If the occupant dies after the fire, we don't worry about the rules so much, right?
The Vallejo, California fire[i] from September brings to mind another similar fireground incident. As Dave LeBlanc wrote about earlier[ii], the fatal rescue attempt in Homewood, Illinois[iii] has key similarities with that in Vallejo that should cause us to question what context do our life safety rules, as well as the concept of Victim Survivability Profiling[iv] (VSP), apply? Do the rules carry heavier weight when used as a recommendation after a firefighter dies? Are they left standing in the wings when a rescue is successful and a firefighter follows the victim to the burn center? We’ve seen the Facebook and forum comments on the Homewood fire, and while there are certain details (and more than one mention that Homewood had problems well before the fire) I’m focusing on the basic similarities as they relate to our common rules and how our sub-cultures have interpreted actions at each fire.
In Homewood, staffing of the first-due engine was three personnel along with two from a first-due ambulance. Incidentally, it was the two on the ambulance who became the victim and injured firefighter. In Vallejo, staffing of the engine was three.
While the structures varied (private dwelling and double-wide mobile home) it is important to note that each victim was located in the fire room, the area of the fire’s origin.
Each fire had an initial alarm reporting a trapped occupant. In Homewood, this was done by the wife of the deceased occupant. In Vallejo, this was done by the occupant himself. When first due crews arrived in Homewood, they were met with residents and police reporting a trapped victim. In Vallejo, first due crews reported hearing the victim yelling for help.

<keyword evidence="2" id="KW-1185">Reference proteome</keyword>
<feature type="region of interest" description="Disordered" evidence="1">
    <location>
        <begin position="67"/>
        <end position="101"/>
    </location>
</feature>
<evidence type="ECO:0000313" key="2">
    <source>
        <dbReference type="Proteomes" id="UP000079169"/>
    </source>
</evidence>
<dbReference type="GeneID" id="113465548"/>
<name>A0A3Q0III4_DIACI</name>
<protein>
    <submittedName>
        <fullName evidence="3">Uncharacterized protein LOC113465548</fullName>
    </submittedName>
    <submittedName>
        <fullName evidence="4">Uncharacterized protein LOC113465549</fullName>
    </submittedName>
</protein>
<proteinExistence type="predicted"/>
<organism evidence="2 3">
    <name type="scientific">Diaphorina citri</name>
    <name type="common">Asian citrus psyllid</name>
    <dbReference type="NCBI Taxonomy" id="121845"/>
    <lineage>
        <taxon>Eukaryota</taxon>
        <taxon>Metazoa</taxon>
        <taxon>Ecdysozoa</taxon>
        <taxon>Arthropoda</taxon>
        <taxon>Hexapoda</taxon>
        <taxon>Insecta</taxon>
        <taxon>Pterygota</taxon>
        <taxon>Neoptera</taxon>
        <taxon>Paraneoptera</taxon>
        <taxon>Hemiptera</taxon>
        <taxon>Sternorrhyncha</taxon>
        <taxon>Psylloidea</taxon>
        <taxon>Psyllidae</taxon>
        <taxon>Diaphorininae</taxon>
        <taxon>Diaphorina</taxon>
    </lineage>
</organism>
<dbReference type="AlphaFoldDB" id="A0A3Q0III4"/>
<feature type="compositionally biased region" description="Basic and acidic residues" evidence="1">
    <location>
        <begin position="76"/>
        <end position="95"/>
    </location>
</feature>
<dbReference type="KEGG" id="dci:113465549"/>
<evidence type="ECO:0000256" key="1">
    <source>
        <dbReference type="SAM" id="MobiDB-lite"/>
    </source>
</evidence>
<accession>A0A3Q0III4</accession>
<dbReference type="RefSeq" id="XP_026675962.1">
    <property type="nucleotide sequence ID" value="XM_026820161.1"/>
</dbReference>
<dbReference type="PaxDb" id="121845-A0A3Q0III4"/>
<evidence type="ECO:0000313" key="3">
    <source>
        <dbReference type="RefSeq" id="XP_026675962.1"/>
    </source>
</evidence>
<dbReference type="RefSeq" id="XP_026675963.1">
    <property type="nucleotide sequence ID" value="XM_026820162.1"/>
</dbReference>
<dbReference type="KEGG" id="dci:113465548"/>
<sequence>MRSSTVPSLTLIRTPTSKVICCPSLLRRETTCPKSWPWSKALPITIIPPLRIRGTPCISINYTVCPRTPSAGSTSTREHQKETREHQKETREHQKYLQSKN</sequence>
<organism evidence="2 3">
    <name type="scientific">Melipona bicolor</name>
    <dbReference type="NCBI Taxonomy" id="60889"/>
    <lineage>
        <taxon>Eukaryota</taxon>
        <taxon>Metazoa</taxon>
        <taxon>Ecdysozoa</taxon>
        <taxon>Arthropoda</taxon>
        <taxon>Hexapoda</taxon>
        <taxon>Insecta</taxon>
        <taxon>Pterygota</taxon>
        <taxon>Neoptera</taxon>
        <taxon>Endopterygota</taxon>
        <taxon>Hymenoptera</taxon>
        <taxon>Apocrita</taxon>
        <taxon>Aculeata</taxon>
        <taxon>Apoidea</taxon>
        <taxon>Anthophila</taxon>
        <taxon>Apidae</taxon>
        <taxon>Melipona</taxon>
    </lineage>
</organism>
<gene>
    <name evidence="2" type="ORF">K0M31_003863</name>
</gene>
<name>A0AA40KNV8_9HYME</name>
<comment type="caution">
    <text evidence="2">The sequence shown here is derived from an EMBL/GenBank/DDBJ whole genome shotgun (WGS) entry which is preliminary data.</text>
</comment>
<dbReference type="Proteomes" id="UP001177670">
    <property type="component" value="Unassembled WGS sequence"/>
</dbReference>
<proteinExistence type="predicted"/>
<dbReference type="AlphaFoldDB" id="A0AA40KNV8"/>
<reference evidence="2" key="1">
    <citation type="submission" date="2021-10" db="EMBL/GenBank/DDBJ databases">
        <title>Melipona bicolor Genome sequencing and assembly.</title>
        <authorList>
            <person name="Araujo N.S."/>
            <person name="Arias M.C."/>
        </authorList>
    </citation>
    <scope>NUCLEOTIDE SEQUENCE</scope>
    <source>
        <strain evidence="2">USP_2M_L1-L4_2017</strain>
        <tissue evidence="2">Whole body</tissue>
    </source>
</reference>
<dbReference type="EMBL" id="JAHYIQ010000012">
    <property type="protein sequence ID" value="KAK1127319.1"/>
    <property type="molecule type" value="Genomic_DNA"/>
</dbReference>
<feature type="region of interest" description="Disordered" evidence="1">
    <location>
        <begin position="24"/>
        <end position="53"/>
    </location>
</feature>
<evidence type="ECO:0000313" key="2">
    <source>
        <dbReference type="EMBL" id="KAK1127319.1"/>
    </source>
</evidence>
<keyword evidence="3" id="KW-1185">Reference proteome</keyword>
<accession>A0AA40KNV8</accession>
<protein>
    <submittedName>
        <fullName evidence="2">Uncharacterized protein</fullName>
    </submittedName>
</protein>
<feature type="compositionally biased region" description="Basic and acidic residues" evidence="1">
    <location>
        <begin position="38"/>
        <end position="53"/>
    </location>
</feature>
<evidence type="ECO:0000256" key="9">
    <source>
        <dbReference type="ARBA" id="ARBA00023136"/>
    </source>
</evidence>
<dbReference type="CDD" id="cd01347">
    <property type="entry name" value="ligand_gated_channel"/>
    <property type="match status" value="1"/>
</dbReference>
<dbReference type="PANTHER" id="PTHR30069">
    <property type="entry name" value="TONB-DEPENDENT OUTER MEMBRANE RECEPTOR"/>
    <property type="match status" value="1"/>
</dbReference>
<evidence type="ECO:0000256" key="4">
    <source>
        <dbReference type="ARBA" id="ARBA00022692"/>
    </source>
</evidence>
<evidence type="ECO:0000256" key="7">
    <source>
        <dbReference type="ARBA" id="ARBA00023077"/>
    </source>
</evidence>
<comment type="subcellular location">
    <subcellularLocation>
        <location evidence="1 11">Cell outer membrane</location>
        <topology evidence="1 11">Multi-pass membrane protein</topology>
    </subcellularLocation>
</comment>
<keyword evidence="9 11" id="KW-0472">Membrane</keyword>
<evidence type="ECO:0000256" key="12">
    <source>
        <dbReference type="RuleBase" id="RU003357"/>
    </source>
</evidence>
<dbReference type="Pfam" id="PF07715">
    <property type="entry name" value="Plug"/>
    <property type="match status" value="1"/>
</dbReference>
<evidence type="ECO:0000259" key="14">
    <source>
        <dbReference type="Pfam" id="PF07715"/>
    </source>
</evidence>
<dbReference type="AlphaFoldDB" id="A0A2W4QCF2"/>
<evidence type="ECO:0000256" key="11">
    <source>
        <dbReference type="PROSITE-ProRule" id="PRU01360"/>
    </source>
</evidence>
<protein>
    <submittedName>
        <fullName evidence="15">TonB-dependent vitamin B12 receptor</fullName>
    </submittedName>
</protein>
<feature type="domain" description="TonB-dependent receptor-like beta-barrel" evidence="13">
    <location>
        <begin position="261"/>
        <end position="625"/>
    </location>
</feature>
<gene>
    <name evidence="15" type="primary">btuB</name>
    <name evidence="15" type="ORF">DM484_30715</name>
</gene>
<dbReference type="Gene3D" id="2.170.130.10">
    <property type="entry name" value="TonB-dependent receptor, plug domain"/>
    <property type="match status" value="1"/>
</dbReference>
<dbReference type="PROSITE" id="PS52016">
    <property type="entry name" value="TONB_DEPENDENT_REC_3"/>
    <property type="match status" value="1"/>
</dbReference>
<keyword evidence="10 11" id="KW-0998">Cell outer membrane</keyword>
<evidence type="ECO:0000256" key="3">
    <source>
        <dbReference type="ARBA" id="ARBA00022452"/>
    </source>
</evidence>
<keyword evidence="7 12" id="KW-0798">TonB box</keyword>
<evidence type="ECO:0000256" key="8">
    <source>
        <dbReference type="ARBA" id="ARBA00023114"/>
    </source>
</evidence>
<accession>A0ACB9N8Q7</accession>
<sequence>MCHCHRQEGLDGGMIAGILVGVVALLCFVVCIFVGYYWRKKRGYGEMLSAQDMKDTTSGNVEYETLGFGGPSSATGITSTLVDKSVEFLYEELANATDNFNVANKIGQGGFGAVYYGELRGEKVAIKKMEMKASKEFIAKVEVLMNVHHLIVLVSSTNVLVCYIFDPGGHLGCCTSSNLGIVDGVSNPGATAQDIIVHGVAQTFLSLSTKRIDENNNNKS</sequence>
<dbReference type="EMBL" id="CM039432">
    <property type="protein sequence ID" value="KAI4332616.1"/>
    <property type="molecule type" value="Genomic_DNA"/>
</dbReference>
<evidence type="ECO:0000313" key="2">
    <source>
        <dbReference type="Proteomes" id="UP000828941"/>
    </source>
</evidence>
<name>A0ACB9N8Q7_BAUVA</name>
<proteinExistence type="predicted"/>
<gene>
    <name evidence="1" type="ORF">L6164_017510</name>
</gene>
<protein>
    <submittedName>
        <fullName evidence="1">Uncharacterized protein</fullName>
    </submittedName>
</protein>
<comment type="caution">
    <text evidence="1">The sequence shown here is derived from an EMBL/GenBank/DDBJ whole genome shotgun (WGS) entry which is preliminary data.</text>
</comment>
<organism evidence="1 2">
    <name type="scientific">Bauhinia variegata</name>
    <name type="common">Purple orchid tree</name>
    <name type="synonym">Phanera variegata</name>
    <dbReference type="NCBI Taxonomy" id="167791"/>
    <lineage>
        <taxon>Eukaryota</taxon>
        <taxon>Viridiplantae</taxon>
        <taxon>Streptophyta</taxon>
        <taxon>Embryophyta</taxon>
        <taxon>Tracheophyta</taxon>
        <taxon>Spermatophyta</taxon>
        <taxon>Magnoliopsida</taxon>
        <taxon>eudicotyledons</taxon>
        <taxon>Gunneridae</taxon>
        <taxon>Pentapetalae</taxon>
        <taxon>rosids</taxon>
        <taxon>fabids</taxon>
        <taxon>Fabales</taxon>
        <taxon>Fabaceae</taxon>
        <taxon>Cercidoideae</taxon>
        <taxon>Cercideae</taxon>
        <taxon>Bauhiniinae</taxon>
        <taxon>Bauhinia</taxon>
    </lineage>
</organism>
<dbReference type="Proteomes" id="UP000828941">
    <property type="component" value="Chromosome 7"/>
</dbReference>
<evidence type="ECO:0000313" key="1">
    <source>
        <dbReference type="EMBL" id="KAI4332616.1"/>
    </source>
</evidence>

In Homewood the firefighter killed was involved in search and rescue. In Vallejo, the injured firefighter was also involved in search and rescue; however, in Homewood the deceased firefighter was inside at the same time as other firefighters with a charged hoseline. In Vallejo, the injured firefighter was not accompanied by a crew with a charged hoseline.
The Glaring Difference
In Homewood, the victim and the firefighter died. In Vallejo, the victim died.
So, not considering the other extenuating factors and focusing soley on the rescue at each fire, ponder this:
There is a lot that can be written and rewritten about the strategy, tactics, risk and culture at each fire but the biggest question I challenge you to think about is, if the Vallejo firefighter had died would the fire service have said he had done an “Inadequate risk-versus-gain analysis”?
If so, then why not say the same since he lived. The occupant, after all, died.
If you say that we must use VSP, we must have greater attention paid to risk versus benefit analysis, then you must also say that the burned Vallejo firefighter was operating wrongly, and should have not placed himself at risk for the injuries he received.
See the dilemma we place ourselves in when we have rigid rules regarding risk?
[iii] One Career Fire Fighter/Paramedic Dies and a Part-time Fire Fighter/Paramedic is Injured When Caught in a Residential Structure Flashover – Illinois, NIOSH Fire Fighter Fatality Investigation and Prevention Program, September 13, 2010